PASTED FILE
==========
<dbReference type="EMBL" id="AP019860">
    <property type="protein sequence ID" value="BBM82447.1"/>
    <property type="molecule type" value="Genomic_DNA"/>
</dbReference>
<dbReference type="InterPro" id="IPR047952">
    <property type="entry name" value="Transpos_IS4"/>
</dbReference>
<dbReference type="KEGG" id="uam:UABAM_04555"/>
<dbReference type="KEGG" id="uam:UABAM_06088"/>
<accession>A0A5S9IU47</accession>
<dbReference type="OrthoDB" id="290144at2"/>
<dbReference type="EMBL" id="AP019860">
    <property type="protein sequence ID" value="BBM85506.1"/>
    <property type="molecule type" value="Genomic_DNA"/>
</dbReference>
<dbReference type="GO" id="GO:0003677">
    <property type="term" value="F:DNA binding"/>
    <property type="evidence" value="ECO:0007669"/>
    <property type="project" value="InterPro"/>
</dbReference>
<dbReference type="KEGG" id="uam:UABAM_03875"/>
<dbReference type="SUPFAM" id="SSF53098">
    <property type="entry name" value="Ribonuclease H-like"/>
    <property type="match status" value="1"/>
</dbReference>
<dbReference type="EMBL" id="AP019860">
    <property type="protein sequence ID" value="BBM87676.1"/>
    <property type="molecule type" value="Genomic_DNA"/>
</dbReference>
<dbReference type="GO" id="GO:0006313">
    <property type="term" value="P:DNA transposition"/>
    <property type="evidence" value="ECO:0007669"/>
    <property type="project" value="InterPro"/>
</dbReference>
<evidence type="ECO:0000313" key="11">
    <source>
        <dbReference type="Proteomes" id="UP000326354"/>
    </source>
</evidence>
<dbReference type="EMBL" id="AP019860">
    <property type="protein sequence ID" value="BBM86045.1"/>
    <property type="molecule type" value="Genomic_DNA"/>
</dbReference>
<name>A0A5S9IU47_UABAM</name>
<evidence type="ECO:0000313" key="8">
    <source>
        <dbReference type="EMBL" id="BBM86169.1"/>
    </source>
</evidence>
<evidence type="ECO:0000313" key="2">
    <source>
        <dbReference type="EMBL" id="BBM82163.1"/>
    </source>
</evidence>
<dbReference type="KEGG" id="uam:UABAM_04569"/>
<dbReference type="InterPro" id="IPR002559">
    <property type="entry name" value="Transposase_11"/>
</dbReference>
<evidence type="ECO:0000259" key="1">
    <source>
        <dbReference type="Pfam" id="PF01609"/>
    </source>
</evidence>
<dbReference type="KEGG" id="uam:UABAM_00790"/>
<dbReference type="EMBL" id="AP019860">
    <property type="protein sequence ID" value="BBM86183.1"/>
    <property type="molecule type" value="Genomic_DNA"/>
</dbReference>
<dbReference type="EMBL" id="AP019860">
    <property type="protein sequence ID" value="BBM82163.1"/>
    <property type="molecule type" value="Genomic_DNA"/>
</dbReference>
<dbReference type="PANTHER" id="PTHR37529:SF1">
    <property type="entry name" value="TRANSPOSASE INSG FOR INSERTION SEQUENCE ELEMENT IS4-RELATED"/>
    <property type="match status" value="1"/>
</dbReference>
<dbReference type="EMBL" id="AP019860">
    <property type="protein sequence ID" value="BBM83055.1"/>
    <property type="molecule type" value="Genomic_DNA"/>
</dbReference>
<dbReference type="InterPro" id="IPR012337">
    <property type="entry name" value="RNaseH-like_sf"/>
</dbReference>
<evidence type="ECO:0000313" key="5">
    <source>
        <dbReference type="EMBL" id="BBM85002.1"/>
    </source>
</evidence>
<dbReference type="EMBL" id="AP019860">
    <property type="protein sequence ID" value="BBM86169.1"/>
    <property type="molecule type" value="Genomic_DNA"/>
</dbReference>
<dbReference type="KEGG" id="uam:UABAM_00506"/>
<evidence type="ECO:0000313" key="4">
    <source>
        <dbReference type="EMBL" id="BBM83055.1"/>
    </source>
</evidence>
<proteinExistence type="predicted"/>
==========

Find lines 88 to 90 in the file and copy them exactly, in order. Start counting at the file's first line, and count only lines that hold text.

</evidence>
<dbReference type="EMBL" id="AP019860">
    <property type="protein sequence ID" value="BBM86169.1"/>